Monday, July 1, 2013

ISTE 2013 - The Theme of Gamification


It is now five days since ISTE 2013 came to a close with Adam Bellow's inspiring closing keynote. If you haven't seen it already, it is almost a must for every educator. What appealed to me the most is that he really seems to speak from his heart.

The opening keynote was by Jane McGonigal who set the tone for the theme of gamification at the conference. Earlier in the day she spoke at a three hour workshop on gamification, which I attended and at which she talked about her brain injury and recovery thereafter, which too, was extremely inspiring to learn what she had gone through and overcome successfully. She has successfully developed and implemented gaming environments in schools. Some quotes from Jane's keynote:
"Games light up the hippocampus that is responsible for memory. "
"The 10 positive emotions - delight, relief, love, surprise, pride, curiosity, excitement, awe & wonder, contentment, creativity – generated by playing a game"
"The opposite of play isn't work, it's depression"
"Maybe we've had it backwards...gamers aren't angry because of games. Conversely, they turn to games to discover joy."
"Wikipedia = 100 M hours to build but that is only 3 weeks of angry bird playing or 7 days of Call of Duty!"

"I billion people spend at least an hour every day playing a game on a connected device."

Personally, I think, human beings have played games since their evolution and that is how they learned. There is hardly anyone who doesn’t like playing games whether it is a board game, an online game, a video game, etc. It is not unnatural to have games in education. Games are used predominantly in Math. I have seen games used by therapists with younger children to teach them rules, delayed gratification aka patience, waiting for turns, respect for each other, conversation starters, social etiquette, and more.

Digital games is where the new factor comes in – not new outside of school but new to several educators. When someone asks me, "Are you a gamer?", my first instinct is to reply in the negative. However, seeing as I am addicted to online word games, which I play daily, I am technically a gamer. Even today, I would play Tetris for hours if I had the chance, which is exactly what today's younger breed is doing. They play different versions - Minecraft, World of warcraft, Angry Birds, etc.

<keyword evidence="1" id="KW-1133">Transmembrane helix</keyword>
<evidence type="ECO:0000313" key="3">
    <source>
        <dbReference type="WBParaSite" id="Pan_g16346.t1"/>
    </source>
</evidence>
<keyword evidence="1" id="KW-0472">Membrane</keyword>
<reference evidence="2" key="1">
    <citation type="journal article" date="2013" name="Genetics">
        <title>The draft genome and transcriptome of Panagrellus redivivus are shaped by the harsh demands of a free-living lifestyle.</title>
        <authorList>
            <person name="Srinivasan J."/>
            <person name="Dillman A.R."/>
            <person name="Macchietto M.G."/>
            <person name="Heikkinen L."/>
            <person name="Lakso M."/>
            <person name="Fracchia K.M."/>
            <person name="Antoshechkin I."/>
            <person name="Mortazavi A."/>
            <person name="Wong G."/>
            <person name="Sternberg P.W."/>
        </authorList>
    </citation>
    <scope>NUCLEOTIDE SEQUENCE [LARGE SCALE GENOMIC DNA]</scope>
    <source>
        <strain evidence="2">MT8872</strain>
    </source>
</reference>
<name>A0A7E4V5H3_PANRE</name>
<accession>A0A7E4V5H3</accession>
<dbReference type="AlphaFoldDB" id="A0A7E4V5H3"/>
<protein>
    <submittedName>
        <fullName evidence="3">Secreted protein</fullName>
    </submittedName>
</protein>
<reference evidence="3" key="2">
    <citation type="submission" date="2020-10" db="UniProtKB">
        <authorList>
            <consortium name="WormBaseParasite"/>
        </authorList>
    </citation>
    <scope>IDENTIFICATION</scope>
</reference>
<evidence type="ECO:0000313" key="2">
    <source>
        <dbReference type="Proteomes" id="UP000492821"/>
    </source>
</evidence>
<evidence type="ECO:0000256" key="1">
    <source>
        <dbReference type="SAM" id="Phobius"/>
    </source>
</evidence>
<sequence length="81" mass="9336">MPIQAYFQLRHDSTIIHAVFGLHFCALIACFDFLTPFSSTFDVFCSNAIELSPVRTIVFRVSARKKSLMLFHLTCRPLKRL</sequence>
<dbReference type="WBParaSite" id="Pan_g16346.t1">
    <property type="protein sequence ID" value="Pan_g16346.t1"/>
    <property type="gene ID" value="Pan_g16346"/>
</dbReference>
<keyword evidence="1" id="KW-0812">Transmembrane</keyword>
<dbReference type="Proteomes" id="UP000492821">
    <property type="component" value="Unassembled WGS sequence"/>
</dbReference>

Each of those games has a lesson similar to board games. Each of those games can be incorporated across the curriculum, connecting the various curricular areas. Each of those games will increase motivation and engagement for students, especially for those who find it hard to stay motivated beyond elementary school. Each of those games has a social element, which we all not only like as adults, but are using in our daily lives. Social networks have become the norm, no matter what network. I can only think of one con which is that children need to expand their horizons and one needs to ensure that one is providing a balance. However, no matter what tool is used to teach, a balance is needed for it all.

Besides these popular games, there are other games that have been developed. Spongelab is one such site which started with a focus on Science games and has expanded to other areas. BrainPOP, the popular educational video repository has had Game UP for a while now. They have now expanded to more third party games linked to BrainPOP.

Dr. Chris Haskell is a gaming expert and creates games based upon his experiences with students. He said that education takes the commonly used tools currently, and find a home in the educational institutions, in this case games. He went on to state that gamification is not a product of just digital natives. Games have been appealing to humans from the beginning of civilization. He teaches all his classes through games and assesses his students through games as well. According to Dr. Haskell, "Games are authentic, personally connected, interaction and feedback." He is part of the Gogolab team.

Ann Collier, who works on connecting kids safely, talked about meaningful game play. This paragraph is what she talks about. What motivates people? The more part of gaming is extrinsic rewards - badges, points, etc. More is a means of controlling people. More is used to lure people. But extrinsic rewards is not play. Play is intrinsic rewards. Autonomy and choice is what motivates students. Basic psychological need is mastery. Kids keep playing a game because they want to master it.  Community and connection - something we create together. "All learning is understanding relationships." - George Washington carver.

Some educational gaming websites are: Endurealms.com, Gamesmoocshivtr.com.

Marianne Malmstorm, after teaching for thirty years, has gone the way of incorporating gaming, specifically Minecraft, after seeing what motivated her third grade students. 

Mindshift had a great article on Minecraft. Math, physics, languages, calling it the teachers ultimate tool.

John Hunter, who has a famous TED talk, used gaming to teach his students world peace.  

It does look like gamification is the way education is moving for better or worse. There is no one-size-fits all, nor the perfect game for specific needs, nor that all instruction should be done through gaming. However, using students to design and incorporate these into the curriculum, will not only motivate them, engage them, help get them working on something enjoyable. After all, don't we all want our work lives to be enjoyable?



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